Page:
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Memes helped me battle anxiety



I like memes. They are the new millennium’s version of the fortune cookie: sage advice, deep thoughts, or clever quotes presented in bite-sized pieces, accompanied by lovely visuals.

Without memes, I’d never have learned about the poetry of Rumi, or been inspired to read his work. Without memes, I would have encountered far less philosophy. Without memes, I wouldn’t have been able to fully appreciate the wit of Will Ferrell.

Most helpful are the inspirational and philosophical ones. They have replaced the daily quotation book reading I used to engage in each morning. It’s the work of minutes to find a post on social media that applies to whatever you happen to be dealing with.  

Some are like junk food — tasty, but they don’t satisfy. Some offer more. Quotes from Stoic philosophers seem especially popular of late. My exposure via the decorative word-bite inspired me to expand my knowledge. A favourite philosophy book is one I discovered after reading an online quote from Epictetus’ The Enchiridion. It’s a short read, but I’ve found almost every entry to be insightful and salient.

The quote from the opening pages is a favourite: “Some things are in our control and others not. Things in our control are opinion, pursuit, desire, aversion, and, in a word, whatever are our own actions. Things not in our control are body, property, reputation, command, and, in one word, whatever are not our own actions.”

“The only thing in our control is our own actions.”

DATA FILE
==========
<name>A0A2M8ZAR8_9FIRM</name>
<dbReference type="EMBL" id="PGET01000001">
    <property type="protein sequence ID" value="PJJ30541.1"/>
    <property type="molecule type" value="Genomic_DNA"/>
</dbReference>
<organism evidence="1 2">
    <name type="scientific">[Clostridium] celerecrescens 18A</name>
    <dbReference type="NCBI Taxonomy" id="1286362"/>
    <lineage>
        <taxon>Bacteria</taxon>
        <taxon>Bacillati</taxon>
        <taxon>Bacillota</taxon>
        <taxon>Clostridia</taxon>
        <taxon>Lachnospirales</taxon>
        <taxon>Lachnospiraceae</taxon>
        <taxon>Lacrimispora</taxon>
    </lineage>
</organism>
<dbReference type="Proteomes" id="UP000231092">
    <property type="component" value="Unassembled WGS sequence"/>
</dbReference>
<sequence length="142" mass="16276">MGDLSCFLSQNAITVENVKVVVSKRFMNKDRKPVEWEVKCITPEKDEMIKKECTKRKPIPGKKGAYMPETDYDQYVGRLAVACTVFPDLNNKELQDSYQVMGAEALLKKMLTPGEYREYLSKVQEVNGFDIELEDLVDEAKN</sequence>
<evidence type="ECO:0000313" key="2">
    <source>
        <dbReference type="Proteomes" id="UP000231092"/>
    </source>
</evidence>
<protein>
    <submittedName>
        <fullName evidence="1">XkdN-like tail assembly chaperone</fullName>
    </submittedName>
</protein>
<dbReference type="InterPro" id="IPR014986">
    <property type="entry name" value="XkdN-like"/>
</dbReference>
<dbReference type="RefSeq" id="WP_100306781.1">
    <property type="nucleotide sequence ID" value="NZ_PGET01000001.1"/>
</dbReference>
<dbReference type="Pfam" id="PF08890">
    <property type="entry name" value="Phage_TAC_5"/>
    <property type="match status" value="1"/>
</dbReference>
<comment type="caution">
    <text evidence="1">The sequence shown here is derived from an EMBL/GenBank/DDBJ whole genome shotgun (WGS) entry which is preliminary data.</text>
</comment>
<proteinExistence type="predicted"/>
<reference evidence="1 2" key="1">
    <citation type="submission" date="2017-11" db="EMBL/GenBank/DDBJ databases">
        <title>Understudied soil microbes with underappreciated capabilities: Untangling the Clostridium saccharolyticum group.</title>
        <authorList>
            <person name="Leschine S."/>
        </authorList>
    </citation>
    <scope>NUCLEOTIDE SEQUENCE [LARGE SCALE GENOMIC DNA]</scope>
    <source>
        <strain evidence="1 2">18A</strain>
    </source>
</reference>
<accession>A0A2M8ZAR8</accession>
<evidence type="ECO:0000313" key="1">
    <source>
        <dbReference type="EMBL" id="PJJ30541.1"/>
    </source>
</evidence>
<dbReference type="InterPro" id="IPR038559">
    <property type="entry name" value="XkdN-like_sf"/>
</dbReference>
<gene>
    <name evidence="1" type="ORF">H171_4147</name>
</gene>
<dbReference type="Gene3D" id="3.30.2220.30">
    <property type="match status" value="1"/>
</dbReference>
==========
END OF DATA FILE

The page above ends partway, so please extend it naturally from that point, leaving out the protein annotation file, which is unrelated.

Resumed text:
I never gave that idea much thought before. I assumed my brain was its own independent entity. The idea that I had control over what I thought, that I could choose what thoughts to attend to, seemed revolutionary.

I have struggled with anxiety for most of my life. Particularly challenging is the way in which your thoughts run away from you. They take you down dark and twisted roads and leave you miserable and panicked. For years, my method of dealing was to try and chase the thoughts away with fairly unhealthy coping mechanisms. The quote by Epictetus changed that.

My thoughts don’t just happen. I have control over what I pay attention to. Control of the self is actually one of the few controls we have. Thoughts rise up in the brain, but they don’t have to be accepted. I can choose what I want to embrace.

So, bring on the memes. Share the things that you love with the world. You never know who might be paying attention, or what it might inspire.

Image: Simer Haer/The Cascade

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